Seaside on Sunday

My plans were noble for this Sunday. I was going to visit the Irish Jewish Museum on the South Circular Road. Sadly, by the time I had pulled myself together it was already 3pm – and almost closing time.

Wanting to have a somewhat productive Sunday I decided that a coastal walk would be an enjoyable alternative excursion. I had once heard loose talk in some sleazy tavern, that the Dalkey to Killiney coast walk was a  pleasant stroll. Continue reading Seaside on Sunday

Hitching a ride

I was talking to someone about my recent experience hitchhiking in Leitrim. They looked horrified that I had engaged in an activity that would so obviously end with me buried alive in a shallow grave in the hills of the west. I thought about this on the bus, on the way home from work on Wednesday.

I understand people’s concern about this means of transport. A few horrible stories of murdered travellers about twenty years ago seems to have ended its popularity. It is a rare sight to see someone thumbing a lift these days.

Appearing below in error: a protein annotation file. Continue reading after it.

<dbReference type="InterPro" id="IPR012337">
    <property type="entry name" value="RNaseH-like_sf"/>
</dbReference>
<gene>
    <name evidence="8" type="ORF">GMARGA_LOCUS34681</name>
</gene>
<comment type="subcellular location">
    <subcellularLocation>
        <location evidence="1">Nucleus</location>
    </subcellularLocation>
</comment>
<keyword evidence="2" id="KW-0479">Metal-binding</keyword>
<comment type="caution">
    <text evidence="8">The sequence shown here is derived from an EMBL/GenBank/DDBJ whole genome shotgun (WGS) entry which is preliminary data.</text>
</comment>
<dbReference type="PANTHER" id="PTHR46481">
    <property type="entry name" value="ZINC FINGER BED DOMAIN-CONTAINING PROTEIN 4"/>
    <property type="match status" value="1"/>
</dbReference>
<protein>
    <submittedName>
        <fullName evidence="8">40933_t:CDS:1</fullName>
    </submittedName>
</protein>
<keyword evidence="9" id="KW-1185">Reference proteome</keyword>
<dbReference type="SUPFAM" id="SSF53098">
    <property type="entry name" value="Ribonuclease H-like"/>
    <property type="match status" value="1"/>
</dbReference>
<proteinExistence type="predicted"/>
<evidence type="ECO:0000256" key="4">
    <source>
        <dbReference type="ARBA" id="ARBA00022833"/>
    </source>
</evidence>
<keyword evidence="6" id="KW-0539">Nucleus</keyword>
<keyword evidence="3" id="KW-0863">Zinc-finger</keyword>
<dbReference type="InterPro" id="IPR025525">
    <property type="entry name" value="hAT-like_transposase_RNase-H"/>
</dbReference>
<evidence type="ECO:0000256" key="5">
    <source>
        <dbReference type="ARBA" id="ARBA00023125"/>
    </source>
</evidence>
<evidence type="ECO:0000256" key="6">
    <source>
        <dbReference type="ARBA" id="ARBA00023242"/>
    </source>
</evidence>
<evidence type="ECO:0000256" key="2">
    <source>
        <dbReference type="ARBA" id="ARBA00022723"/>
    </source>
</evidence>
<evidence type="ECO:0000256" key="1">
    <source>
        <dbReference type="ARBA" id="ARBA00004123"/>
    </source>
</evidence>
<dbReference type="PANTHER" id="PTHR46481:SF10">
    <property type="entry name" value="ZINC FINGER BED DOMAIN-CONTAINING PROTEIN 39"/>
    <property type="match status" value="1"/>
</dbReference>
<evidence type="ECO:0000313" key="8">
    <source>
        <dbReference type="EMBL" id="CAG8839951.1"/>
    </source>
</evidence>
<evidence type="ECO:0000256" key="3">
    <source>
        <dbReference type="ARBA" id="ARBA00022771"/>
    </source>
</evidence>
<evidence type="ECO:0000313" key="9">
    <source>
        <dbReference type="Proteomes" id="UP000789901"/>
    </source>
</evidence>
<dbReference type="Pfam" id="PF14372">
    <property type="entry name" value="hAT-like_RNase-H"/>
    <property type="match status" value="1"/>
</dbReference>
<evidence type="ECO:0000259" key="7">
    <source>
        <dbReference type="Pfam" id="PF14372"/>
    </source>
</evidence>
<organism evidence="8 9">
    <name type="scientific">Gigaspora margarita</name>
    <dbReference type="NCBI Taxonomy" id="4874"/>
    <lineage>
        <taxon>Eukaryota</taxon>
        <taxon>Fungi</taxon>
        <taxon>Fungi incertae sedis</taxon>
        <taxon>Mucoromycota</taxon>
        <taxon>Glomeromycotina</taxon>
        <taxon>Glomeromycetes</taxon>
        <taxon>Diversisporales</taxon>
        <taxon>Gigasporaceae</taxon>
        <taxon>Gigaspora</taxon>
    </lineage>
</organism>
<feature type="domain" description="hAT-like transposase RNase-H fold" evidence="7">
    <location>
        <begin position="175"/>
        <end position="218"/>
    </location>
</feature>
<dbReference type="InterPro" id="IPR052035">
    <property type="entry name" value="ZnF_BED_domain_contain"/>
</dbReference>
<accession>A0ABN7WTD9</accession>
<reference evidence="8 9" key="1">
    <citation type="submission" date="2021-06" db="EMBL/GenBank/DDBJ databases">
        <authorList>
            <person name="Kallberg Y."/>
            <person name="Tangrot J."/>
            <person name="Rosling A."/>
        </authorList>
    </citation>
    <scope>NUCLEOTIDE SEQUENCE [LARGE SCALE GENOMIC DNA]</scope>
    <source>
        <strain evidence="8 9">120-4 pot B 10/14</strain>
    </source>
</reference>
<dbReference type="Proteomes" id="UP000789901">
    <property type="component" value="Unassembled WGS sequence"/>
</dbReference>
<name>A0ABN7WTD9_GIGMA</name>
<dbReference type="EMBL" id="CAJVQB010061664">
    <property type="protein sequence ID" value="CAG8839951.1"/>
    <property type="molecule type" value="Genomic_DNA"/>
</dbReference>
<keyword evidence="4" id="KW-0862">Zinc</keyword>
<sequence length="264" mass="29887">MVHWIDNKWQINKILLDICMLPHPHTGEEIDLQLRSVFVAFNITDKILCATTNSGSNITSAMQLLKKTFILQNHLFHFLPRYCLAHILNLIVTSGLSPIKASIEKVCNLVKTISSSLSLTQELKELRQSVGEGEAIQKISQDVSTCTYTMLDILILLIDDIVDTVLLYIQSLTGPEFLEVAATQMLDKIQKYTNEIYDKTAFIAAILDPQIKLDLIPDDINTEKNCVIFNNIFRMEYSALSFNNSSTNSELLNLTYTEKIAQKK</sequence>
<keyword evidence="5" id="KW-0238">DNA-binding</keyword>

It was not always so. Way back in the mists of time, during and immediately after college, it was my preferred method of getting from point A to point B. Firstly it was free, which was always a consideration for a poor student. Secondly it was what people did back then. There was no scandal in hitching a ride. It displayed an element of courage and practicality (even back then though people had justifiable misgivings about its safety). And you’d meet some interesting people along the way, who hopefully wouldn’t dismember you and feed you to the fishes.

I’ve had some interesting lifts. Continue reading Hitching a ride